Code Overtones

Sunday, April 06, 2014

Conned?!

There is a Men's restroom right across the Service Canada office in Guy-Favrau complex in downtown Montreal. I happened to visit it one morning. As I was washing my hands, a shabbily dressed man besides me tried to get my attention. He asked if I speak English. As usual my first instinct was to ignore the man who looked like a homeless bum. But if this guy was asking for help just because he couldn't speak french, I didn't see any harm talking to him. We just stepped out of the restroom after drying our hands under the hot air blower. Suddenly he started speaking in very good English. That's not usual on the streets of Montreal.

He said, "I arrived last night by a bus from Halifax, Nova Scotia. My bus arrived at Berry UQAM and I was supposed to go to Boston on a connecting bus as soon as I arrived. But the bus got cancelled and they misplaced my luggage. So my bags haven't arrived yet. I'm going to Boston to do a procedure on the tumor in my stomache." This is where it got confusing to me. He opened his jacket, pulled up his sweatshirt and showed a big tumor sticking out of his stomache. It was big. The size of his head maybe. I tried my best to not show my disgust. He covered it up and continued telling his story.

"I need to get my medications. The pharmacist here told me that my Insurance provider in Halifax will not work here. Since I didn't expect getting stranded in Montreal, I didn't bring much money with me. I had $120 with me. The pharmacist asked for $148."

All this time, he was showing me a paper, which had something written on it in blue pen. I could make out words like 'Berry UQAM', timings, the sum total of some dollar figures, etc. Everything else was in very illegible handwriting.

"I'm running $28 short."

... At this point, I found myself confused. Since the beginning I assumed this is a homeless man trying to get some money from me. But I wasn't prepared for such an elaborate story, certainly not one substantiated so well. Turning down a homeless man is pretty easy, but ignoring a stranded sick traveler can definitely make you feel guilty.

I tried to rationalize the situation. To begin with, I cannot say whether this man is lying or saying the truth. The probability that a given unknown person would lie or tell the truth will be 50%. Then in my mind I drew a table. On the left all the things that indicated he was lying and on the right all the things that could prove he wasn't. I was filling this table as he was presenting me his story. The actual tumor (or what he showed me of it), was a big entry in the right column. Eventually I decided that even if there is a possibility that he is telling the truth and I walk away; I'll always feel guilty for being a skeptic and valuing $28 more than the helplessness of a sick person. After I seeing the situation in this way, I knew what to do. I wasn't as worried about being fooled for $28 as I was about being irrational. Also, I wanted to know the truth.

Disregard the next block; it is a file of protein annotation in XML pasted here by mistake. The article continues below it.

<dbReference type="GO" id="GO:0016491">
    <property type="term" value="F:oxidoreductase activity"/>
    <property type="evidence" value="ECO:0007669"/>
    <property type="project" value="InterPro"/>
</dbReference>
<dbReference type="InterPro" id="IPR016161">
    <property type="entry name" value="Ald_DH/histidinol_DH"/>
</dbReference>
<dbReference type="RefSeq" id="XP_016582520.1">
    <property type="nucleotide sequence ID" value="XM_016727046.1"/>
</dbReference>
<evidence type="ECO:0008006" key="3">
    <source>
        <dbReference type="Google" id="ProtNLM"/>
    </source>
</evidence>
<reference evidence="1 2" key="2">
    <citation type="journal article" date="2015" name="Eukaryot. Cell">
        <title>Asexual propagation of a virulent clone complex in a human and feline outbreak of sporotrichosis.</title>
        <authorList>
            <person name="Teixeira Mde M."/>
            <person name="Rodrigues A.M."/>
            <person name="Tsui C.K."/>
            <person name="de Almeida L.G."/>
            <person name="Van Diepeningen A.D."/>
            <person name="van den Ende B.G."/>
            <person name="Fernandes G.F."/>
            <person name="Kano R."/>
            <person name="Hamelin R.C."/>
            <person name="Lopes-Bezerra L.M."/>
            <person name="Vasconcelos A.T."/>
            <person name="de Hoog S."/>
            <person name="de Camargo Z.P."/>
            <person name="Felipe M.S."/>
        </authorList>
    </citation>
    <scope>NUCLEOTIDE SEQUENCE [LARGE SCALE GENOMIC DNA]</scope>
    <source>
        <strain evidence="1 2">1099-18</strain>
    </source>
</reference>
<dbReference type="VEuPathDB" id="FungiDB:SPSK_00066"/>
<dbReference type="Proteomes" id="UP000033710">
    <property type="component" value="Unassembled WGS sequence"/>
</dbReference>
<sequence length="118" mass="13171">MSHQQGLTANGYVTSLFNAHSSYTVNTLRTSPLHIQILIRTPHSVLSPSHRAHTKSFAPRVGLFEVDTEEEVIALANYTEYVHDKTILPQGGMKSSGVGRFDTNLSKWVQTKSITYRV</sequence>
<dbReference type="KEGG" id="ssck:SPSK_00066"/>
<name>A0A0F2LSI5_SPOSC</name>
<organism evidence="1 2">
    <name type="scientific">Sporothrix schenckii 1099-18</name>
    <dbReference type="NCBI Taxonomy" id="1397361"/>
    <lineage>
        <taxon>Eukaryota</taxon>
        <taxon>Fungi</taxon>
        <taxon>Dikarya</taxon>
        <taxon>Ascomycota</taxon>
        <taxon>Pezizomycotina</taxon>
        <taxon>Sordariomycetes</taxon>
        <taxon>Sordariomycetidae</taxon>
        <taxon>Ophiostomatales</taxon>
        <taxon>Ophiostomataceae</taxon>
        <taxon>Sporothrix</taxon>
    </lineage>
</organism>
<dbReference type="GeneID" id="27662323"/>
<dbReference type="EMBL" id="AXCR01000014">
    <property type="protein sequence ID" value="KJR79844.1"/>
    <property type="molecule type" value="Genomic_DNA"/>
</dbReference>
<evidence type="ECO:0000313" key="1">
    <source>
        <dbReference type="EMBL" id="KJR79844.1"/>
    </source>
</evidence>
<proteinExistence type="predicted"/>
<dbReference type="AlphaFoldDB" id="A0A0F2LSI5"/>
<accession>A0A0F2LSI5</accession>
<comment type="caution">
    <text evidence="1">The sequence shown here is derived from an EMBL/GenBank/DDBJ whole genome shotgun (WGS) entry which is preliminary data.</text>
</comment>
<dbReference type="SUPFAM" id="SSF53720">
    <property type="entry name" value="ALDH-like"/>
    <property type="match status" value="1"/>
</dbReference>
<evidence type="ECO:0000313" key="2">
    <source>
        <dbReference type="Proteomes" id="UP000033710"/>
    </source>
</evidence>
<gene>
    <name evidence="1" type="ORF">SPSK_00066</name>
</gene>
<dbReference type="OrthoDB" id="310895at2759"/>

So I took out my wallet and gave him $30. He asked for my phone number to return the money, which of course I didn't give. And then I started looking for his reaction to get a hint of the truth.

He said, "Thank you. It's good to know there are people.. blah blah" I cut him short and made my exit.

To me it appeared textbook response. If you are asking strangers for money to treat the pain from an illness, because you are stranded in a foreign city, then you are in a very stressful situation. And then you find a person who just solves that problem by giving you all the money you need. ...and you don't show any emotion. You give a boilerplate response. It was at this moment that I thought I had enough data to prove to myself that he was lying.

Later, I tried to put myself in his shoes as a conman and tried to imagine how such situation could be set up.

It is easy to gain sympathy as a stranded Anglophone in Montreal who can't speak or understand french. Showing someone a big tumour in your stomach, increases your credibility a lot and gains you lot of sympathy instantly. Moreover, anyone would want to avoid looking at an abnormal growth in someone's body, so most people won't tend to overanalyse it, if at all. Putting everything he was saying on a piece of paper, somehow made it more credible. I overlooked the fact that all of it was written by hand and in illegible handwriting. He could have scribbled all of it on his own. Furthermore, the price he was asking was just right. Not too small, to raise the doubt that he was just a petty beggar. Not too large, to outweigh my conscience.

Yes, most likely I was conned. ... I would never know.

Saturday, December 14, 2013

Uruguay's President

Some snippets from this great news story about Uruguay's President

"I'm not the poorest president. The poorest is the one who needs a lot to live," he said. "My lifestyle is a consequence of my wounds. I'm the son of my history. There have been years when I would have been happy just to have a mattress."